The next three articles are concerned with the material modifications in order to increase osseointegration ability or to resist bacterial attack. Mišković-Stanković, et al., electrochemically synthesized silver doped poly(vinyl alcohol)/chitosan/graphene hydrogels aiming to produce nanocomposites for various applications in biomedicine. Chitosan is a natural polymer often used for controlled release drug carriers, while graphene is excellent reinforcement material for functionalization within polymer matrix. Silver nanoparticles contributed to antibacterial activity. Ceré, et al., modified the surface of magnesium alloys AZ31 and AZ91 by nitrate-free sol-gel bioactive 58S glass synthesized from SiO2, CaO, and P2O5. Coating retarded the degradation of Mg alloys in Hanks simulated physiological solution and demonstrated increased bioactivity compared to bare alloys by forming apatite-like compounds. Hirimoto and Doi investigated self-healing behavior of sodium polyacrylate (SPA)-hydroxyapatite (HAp) coatings on biodegradable Mg AZ31 alloy. The combination of SAP and HAp promoted in situ healing of coating under the cracks, as proved by static immersion test, and enhanced self-ability of the HAp coating under tensile deformation.

The review presented by Gilbert presents the transition from in vitro research to real biological environment of human body. This comprehensive review describes the corrosion and tribocorrosion mechanisms of orthopedic alloys in vivo and presents examples of corrosion damage on retrieved medical devices. The role of inflammatory species and biological processes on metal corrosion are discussed. Milošev reviewed the physical-chemical properties of main orthopedic alloys and presented examples of micro- and nanosized metal wear and corrosion products released into periprosthetic tissue during corrosion and tribocorrosion processes. Possible adverse effects of metal products are discussed.

The four following articles are all concerned with model clinical, or retrieval studies of orthopedic implants. Cao, et al., used tribocorrosion model based on the combination of mechanical and corrosion concepts to rationalize experimental observation and clinical outcomes for hip implants with metal-on-metal Co-28Cr-6Mo bearing combination. This model emphasizes the importance of patient specific parameters such as body weight, gait speed, and synovial fluid viscosity on the degree of tribocorrosion. The need to better understand the in vivo corrosion conditions, in particular the role of electrode potential, is emphasized. Baleani, et al., presented in vitro comparative study of fretting-corrosion resistance of Ti-6Al-4V and Co-28Cr-6Mo in a taper joint subjected to high bending moment. Adoption of Co alloy neck reduces the risk of mechanical failure but it also increases the risk of adverse soft tissue reaction to corrosion products. Campbell, et al., described an interesting case of retrieved distal femoral endoprosthesis used to treat osteosarcoma in a child. The modular design allowed expansion during the years but despite multiple connections, solid corrosion products were found only during the last period, leading to removal of surface features and focal corrosion. Modular design of hip prostheses has been recently related to numerous clinical problems of corrosion and fractures. Higgs, et al., investigated the possibility that in vivo taper corrosion affects the strength of the head-stem connection of the hip implants. The analysis of 109 femoral stems that were retrieved from revision surgery and cadaver donors shows that the severe taper corrosion results in slightly higher disassembly force between the components. Therefore, the hypothesis that the corrosion weakens the taper junction is not supported.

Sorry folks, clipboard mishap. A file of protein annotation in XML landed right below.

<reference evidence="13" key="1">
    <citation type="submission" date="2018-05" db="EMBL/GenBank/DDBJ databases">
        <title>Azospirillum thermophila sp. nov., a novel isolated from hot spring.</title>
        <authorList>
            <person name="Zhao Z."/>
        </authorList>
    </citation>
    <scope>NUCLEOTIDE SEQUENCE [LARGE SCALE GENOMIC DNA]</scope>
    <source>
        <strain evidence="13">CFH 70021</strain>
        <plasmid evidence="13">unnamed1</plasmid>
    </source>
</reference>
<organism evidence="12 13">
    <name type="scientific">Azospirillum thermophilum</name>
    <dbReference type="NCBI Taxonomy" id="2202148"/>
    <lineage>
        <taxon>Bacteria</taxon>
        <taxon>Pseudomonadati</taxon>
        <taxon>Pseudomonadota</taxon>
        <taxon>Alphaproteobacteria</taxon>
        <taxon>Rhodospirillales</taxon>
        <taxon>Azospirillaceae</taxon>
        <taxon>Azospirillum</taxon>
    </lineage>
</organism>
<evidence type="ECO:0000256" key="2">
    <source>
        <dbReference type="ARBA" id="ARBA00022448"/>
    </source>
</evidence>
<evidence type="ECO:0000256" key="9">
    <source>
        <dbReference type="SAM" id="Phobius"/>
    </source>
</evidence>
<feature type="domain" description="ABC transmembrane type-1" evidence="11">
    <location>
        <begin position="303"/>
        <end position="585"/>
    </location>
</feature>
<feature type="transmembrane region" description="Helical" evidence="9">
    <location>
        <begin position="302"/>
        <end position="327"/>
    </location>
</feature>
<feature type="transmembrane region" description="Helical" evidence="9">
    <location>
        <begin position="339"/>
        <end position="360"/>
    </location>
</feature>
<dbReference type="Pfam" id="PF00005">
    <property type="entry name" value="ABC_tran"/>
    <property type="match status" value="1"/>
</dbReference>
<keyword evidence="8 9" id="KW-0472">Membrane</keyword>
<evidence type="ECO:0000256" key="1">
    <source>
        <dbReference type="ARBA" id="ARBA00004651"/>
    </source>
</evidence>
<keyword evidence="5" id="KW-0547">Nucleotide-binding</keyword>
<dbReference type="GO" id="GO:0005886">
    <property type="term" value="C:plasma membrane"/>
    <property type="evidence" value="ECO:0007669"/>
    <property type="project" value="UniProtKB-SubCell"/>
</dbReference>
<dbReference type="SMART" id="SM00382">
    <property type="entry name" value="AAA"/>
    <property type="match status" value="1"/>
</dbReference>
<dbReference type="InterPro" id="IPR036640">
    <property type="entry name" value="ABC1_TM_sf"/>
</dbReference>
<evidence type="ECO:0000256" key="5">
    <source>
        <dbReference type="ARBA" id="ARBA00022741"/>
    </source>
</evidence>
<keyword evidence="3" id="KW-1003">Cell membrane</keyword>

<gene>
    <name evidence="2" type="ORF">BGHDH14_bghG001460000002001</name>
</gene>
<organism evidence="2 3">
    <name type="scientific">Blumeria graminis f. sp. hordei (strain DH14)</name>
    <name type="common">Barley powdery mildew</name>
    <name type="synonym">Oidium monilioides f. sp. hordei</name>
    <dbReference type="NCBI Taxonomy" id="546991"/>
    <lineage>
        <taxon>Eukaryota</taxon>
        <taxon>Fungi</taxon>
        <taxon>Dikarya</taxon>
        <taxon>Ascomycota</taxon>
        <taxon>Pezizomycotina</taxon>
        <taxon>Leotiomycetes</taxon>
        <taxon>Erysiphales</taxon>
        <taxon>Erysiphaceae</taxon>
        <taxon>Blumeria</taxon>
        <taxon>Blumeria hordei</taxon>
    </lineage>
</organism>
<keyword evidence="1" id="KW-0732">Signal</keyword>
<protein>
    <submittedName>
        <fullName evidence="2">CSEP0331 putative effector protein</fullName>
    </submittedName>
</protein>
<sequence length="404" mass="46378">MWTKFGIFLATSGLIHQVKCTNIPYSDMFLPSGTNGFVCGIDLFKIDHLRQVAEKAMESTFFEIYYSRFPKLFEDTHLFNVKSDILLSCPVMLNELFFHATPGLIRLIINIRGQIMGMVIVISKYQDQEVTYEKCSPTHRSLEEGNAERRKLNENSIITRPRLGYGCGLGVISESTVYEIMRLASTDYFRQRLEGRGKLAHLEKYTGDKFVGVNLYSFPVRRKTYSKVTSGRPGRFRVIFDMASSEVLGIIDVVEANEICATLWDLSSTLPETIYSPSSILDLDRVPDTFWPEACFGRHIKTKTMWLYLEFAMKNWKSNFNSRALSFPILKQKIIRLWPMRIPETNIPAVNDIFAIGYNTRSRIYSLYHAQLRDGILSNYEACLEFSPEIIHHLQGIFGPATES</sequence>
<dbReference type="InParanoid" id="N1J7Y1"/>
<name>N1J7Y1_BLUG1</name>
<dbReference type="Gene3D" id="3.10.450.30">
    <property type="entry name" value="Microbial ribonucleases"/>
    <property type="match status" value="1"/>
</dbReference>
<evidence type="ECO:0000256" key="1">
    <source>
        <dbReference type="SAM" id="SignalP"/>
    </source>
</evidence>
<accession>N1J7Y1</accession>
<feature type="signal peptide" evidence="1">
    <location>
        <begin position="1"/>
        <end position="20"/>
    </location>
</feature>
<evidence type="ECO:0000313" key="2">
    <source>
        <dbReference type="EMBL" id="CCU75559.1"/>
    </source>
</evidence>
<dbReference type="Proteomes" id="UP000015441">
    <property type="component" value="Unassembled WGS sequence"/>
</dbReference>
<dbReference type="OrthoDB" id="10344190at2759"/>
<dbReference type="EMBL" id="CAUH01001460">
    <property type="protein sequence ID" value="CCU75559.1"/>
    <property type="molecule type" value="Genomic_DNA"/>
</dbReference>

I would like to thank Prof. John R. Scully, Technical Editor in Chief, for kind invitation to serve as a guest editor for this special issue. The valuable help and advice by Sammy Miles, Managing Editor in Chief, and Marlene Walters, Journal Production Manager, are greatly appreciated. Invited authors presented the best of their work and thus created strong contributions to the presentation of this important field of research. Reviewers also carried out an important task in the creation of this issue that improved the quality of all manuscripts. It was my pleasure and honor to serve as a Guest Editor of the Biocorrosion special issue in CORROSION. I hope that it will be interesting for readers not yet familiar with the biocorrosion topic as the starting point for further study, as well as for researchers already devoted to this topic who may find more deepened insights into matters of interest.

J. Bone Joint Surg. Am.
“European Action Towards Better Musculoskeletal Health,”
The Bone & Joint Decade Department of Orthopedics University Hospital
, http://ec.europa.eu/health/ph_projects/2000/promotion/fp_promotion_2000_frep_15_en.pdf
(August 30, 2017), archived at